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5.2 Configuring Selenium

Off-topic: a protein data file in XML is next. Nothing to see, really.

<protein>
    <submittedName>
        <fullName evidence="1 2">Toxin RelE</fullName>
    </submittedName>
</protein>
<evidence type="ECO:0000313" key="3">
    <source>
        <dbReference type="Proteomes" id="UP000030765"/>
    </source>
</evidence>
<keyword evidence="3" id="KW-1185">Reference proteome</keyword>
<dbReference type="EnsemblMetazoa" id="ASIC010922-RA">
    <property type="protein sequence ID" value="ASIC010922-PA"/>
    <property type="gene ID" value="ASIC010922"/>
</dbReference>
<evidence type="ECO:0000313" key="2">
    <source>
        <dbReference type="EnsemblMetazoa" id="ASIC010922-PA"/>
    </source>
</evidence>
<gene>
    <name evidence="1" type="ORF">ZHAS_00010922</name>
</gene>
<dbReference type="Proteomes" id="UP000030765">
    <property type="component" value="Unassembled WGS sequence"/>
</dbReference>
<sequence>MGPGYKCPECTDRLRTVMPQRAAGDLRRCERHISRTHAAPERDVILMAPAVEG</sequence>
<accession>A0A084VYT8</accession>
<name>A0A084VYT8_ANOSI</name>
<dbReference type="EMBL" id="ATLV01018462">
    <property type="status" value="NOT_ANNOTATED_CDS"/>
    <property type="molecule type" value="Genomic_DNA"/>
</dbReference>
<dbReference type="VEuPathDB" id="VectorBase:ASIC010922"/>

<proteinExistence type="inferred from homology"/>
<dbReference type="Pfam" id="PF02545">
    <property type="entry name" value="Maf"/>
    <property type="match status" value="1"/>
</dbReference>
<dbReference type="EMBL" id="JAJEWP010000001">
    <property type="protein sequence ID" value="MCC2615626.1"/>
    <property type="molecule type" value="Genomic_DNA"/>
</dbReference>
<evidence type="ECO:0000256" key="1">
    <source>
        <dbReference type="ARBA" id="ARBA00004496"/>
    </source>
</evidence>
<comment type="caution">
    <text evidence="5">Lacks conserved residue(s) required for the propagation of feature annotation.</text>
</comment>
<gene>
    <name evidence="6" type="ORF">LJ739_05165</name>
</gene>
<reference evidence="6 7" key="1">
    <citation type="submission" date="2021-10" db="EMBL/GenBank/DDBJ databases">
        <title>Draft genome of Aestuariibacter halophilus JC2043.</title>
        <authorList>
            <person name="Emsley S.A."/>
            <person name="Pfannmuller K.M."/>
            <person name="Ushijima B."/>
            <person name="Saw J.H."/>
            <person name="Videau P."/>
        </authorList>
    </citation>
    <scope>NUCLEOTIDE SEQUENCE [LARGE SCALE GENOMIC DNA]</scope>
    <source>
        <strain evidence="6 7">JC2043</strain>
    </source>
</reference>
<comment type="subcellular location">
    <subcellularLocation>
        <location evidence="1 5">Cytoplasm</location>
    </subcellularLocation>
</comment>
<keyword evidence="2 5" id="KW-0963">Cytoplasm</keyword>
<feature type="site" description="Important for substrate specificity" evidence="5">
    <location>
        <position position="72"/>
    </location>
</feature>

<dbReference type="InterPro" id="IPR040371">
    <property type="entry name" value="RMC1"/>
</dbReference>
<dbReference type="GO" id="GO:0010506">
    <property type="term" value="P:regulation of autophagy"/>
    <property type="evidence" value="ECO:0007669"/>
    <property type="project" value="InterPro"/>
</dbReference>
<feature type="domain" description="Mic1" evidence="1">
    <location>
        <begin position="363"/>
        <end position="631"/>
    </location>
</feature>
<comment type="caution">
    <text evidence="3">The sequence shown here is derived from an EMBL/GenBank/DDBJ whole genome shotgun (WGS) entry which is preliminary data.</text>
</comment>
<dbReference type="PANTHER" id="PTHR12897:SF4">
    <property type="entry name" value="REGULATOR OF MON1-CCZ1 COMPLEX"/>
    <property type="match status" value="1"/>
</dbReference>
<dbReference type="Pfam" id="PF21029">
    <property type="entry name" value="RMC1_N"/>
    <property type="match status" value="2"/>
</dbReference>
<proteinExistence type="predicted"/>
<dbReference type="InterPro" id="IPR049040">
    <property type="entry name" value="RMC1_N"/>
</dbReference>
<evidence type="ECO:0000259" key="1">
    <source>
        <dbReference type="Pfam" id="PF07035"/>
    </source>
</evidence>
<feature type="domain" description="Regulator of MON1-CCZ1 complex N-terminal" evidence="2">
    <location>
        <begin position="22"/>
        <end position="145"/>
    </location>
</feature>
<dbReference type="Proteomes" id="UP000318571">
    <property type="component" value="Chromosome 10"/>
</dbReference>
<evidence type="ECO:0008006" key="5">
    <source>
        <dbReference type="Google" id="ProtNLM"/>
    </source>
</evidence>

Welcome back, ladies and gentlemen. Here I am inside Brackets and as you can see I still have my terminal window running webdriver-manager open. We set this up in the last video. It's important that you already have web driver manager window running or else your Selenium won't work. So if you don't have that running get it running and if you're not sure go to the last video and review how to do that. With your web driver manager open, we can now proceed with the rest of the application. I'm just gonna minimize this window. Protractor is powered by a file called protractor.config.js. Let's create one inside our test directory. So this is a node package, so we're going to say exports.configs Exports being a special magic keyword only available in node, and we're just going to make that equal to an object. And this object is going to contain a protractor config. Now Protractor needs to hook up with Selenium. So we have to define either a jar for selenium, which is a group of Java classes, or an address. It's easier cross platform to get it working with an address and since we have it running in our terminal window, it should work. So let's say seleniumAddress. And that's a string. But what is our seleniumAddress? Let's have a look back at our terminal window. And here you see it tells us that remote webdriver instances should connect to HTTP 127.001 port 444/wd/hub. Well let's type it in. We can use local host instead of Nice, now Protractor can do a lot of things. It can test with many different browsers like IE, Firefox, and Chrome in case it's your requirement to test all these browsers. This is defined by the capabilities so we'll make a capabilities configuration object. And, we're gonna have just one property, we're gonna say browser name, and we're going to set that to Chrome. Next, we need to define our spec files, which similar to our out tests, contain the actual steps that the tests are gonna do. We haven't written any yet, so lets just create a specs. And let's plan to create a new folder. We'll make the folder in test/e2e and then we'll include all JavaScript files in that folder. Note that this is relative to test so here, e2e/*.js is really test/e2e. Finally, we have one more option, the jasmineNodeOpts. This will create a clearer view for our Protractor tests. Inside this object let's say show colors is true. That's looking good! Let's see how it works. With the terminal open, let's type protractor. Followed by the path to our protractor file. We'll go to test/protractor.config.js. Okay. We're getting an error but this is expected. It says spec patterns did not match any files. You should see this error, and we'll fix it by creating some specs. Let's create a new folder inside test called e2e. And we'll create a new file inside e2e called app.spec.js. We know it's a test file because of the word spec. Let's add a describe block describing the end to end address tests. Let's save that and run our code in the terminal. Cool, did you catch that? It opened a Chrome browser for a very short period of time. However, there were no tests to run. Well, the first thing we're going to do is we're going to run gulp serve in a different terminal window. That will give us something to navigate to in our Protractor tests. Open a new terminal window and type gulp serve. And note, the port we're serving to is 8080. Now, go back to your Protractor end-to-end tests, And we're just going to write a single test. We'll call it, it should have contacts. So inside protractor there's a special keyword called browser and you can use browser to get access to webpages. So we can call browser.get. And pass in a URL. Which is the URL of our website currently being served by gulp. Now let's try to run our tests again. And you can see here behind the terminal. Selenium has navigated to our page. It hasn't run any tests or closed because we haven't written any or called done. We've now gotten our end-to-end test scaffolding done. In the next video, we're going to write some specific end-to-end assertions.

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